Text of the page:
In which it looks like I screwed up

You may recall that I turned down an opportunity to teach summer school in June. Now, despite everything I’m about to say, the reason I turned that position down remains true: that by the time they got around to offering me the job, we had signed our son up for a bunch of summer camps and I’d signed up for National Board Certification, meaning that I now need to cram four years of high school mathematics into a summer.

That said:

There are twenty days of summer school, six hours long each, and I was originally under the impression that my hourly rate was around $32.(*) That would mean that I’d have made $32 x 20 x 6 = $3840 before taxes. Which isn’t nothing by any stretch of the imagination, mind you, but it wasn’t quite enough to get me to back out of stuff that I’d already committed to or screw up my kid’s summer.

Then I found out my actual hourly rate is $41. I’m not sure how I fucked up that calculation, but that means my actual pay would have been $41 x 20 x 6 = $4,920 before taxes, and at that point– I discovered this after I turned the job down– losing out on that money starts to hurt a bit.

Well, they’re having serious trouble finding teachers– because I’m not the only person who took the two-month gap between applying for jobs and finding out whether they’d been accepted as a reason to find other summer plans– and the union and the district just signed off on increasing the summer pay to seventy fucking dollars an hour. Which is over twice the original rate I had calculated and would have meant a whopping $8400 before taxes, enough money to kill my last remaining credit card bill and put a substantial dent in the amount of money I owe on my car.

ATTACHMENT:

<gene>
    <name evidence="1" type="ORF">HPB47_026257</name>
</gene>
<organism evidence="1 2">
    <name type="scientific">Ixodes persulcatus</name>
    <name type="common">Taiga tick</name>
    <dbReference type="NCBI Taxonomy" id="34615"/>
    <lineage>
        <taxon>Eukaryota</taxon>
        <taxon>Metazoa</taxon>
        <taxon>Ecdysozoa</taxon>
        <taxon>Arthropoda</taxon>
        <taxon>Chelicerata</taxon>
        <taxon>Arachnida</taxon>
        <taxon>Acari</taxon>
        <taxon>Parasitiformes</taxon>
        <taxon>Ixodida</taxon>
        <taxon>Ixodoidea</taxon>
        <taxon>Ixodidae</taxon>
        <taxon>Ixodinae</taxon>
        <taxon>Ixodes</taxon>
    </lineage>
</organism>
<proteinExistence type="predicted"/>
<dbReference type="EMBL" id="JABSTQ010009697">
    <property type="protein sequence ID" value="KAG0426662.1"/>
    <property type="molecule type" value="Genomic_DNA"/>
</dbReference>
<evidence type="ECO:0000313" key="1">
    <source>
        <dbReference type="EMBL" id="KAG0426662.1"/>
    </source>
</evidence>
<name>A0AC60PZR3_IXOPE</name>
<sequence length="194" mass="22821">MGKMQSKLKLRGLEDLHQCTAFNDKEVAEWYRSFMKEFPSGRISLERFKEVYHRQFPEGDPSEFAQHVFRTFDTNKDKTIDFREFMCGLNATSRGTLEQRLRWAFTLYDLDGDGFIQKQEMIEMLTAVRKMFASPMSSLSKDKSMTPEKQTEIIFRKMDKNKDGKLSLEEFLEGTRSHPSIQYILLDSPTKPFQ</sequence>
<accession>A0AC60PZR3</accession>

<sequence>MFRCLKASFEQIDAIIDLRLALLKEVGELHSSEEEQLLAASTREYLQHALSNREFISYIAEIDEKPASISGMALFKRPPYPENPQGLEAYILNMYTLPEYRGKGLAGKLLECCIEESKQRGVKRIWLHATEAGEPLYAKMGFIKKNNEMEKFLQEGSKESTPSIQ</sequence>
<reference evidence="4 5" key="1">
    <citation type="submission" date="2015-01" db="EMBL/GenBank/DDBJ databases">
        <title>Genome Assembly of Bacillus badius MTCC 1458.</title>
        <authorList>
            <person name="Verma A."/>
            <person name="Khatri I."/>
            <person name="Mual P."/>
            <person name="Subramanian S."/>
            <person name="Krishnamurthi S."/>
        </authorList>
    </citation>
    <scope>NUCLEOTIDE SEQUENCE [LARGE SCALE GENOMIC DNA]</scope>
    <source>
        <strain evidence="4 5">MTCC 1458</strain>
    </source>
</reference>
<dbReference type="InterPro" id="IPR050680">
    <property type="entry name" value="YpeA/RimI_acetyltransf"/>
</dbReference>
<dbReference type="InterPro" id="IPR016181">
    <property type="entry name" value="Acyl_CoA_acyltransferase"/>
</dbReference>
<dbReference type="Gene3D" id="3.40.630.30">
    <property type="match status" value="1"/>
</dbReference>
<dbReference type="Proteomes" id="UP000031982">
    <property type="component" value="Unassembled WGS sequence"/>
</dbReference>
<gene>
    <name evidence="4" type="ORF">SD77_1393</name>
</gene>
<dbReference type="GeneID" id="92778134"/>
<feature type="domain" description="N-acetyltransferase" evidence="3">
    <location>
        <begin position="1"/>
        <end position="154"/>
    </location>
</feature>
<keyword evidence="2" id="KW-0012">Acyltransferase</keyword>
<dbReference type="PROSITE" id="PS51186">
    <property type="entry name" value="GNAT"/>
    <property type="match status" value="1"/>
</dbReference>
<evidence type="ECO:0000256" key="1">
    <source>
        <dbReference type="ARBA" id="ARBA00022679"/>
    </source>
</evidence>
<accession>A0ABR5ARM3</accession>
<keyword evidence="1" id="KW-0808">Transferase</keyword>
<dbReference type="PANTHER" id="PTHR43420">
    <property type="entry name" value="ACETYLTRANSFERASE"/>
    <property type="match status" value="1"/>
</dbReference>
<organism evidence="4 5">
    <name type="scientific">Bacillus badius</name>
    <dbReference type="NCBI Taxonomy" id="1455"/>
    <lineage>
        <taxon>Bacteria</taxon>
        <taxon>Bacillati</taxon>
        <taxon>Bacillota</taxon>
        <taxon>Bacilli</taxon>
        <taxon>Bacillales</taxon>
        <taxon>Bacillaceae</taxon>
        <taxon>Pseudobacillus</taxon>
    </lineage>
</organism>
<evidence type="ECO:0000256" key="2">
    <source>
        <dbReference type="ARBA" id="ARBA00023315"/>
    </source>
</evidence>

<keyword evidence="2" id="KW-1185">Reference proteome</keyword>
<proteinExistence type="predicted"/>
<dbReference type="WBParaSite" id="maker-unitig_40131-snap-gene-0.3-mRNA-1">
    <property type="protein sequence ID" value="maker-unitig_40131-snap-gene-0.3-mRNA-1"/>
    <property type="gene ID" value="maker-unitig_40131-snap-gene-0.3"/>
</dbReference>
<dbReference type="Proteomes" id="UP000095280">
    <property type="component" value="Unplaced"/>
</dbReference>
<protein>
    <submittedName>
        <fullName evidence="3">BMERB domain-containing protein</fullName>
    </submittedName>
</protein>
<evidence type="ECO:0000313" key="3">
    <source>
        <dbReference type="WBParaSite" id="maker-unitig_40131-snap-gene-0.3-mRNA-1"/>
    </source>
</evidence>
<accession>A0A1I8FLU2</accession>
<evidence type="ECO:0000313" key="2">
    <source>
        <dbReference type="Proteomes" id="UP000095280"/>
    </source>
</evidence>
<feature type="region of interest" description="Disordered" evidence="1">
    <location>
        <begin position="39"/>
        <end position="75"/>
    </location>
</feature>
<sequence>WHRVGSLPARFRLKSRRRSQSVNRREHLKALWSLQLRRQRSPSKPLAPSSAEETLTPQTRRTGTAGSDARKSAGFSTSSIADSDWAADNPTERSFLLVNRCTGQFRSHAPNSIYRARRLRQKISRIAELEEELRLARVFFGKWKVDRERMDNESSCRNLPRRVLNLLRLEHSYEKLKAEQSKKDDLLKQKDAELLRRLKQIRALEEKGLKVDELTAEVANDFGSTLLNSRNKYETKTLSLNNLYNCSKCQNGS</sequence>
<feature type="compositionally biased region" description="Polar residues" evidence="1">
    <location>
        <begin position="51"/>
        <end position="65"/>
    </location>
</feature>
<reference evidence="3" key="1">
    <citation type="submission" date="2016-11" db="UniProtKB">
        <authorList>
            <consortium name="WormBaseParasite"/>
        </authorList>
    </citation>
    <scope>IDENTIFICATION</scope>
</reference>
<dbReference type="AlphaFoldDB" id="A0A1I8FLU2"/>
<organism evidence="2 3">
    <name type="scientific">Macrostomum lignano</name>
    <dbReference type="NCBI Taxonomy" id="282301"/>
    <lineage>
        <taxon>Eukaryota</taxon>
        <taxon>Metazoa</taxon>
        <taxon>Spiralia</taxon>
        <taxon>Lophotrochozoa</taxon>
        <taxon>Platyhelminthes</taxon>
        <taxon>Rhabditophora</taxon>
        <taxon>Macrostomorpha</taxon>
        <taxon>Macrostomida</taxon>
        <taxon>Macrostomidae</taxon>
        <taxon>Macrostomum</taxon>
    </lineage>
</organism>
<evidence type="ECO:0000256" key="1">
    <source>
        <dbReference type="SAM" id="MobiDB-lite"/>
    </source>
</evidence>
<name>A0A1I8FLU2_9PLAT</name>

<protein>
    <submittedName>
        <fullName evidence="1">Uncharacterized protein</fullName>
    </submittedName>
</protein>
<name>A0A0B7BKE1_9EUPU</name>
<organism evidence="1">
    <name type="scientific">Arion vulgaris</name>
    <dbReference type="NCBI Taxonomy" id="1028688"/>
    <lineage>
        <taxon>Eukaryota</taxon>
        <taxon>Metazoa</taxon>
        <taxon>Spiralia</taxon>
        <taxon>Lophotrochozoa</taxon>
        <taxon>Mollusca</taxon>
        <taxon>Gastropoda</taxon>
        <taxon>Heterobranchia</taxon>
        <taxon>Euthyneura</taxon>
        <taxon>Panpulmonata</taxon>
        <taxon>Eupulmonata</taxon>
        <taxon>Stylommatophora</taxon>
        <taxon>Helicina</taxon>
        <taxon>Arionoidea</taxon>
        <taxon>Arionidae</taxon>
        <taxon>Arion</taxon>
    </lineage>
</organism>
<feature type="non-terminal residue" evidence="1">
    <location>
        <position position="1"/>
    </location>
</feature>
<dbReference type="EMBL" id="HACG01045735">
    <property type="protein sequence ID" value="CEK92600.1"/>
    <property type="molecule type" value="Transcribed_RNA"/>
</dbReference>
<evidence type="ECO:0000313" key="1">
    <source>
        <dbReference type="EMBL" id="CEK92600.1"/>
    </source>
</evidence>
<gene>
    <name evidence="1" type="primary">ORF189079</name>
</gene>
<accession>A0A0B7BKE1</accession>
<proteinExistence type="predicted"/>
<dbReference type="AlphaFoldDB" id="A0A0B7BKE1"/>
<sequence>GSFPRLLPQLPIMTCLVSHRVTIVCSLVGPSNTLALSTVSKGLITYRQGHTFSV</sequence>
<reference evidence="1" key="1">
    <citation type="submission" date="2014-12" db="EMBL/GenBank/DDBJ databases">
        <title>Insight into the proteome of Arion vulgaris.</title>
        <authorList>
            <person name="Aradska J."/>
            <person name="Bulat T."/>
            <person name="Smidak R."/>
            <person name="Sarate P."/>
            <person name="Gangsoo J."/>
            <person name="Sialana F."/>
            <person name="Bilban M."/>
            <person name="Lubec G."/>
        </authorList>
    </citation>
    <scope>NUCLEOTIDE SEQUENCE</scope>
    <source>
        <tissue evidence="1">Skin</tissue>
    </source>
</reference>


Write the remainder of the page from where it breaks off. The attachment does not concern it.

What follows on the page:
And … well, now I’m pissed. I mean, I’ll get over it, and I’m still not screwing over my son, but … shit.

Anybody want to hand me a big pile of money for no particular reason?

(Also, shit, how much Covid money must my district be sitting on right now, that they can even contemplate this level of pay? Holy shit.)

(* And before anybody jumps on my case for being a math teacher and not being able to calculate my own hourly pay: it’s not as simple as dividing my salary by 52 and then however many hours of pay I get in a week– first of all, it’s the actual number of weeks we’re paid for teaching in a year, a number I don’t know off the top of my head, and secondly, at least until recently anything that was paid on an “hourly” basis was actually paid at the scale of the lowest-paid teachers, not actually on my individual hourly pay, so the “hourly” for all the teachers in the district was the same. They’ve apparently changed the formula at some point and I didn’t notice.)

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Luther M. Siler

The author of SKYLIGHTS, THE BENEVOLENCE ARCHIVES and several other books.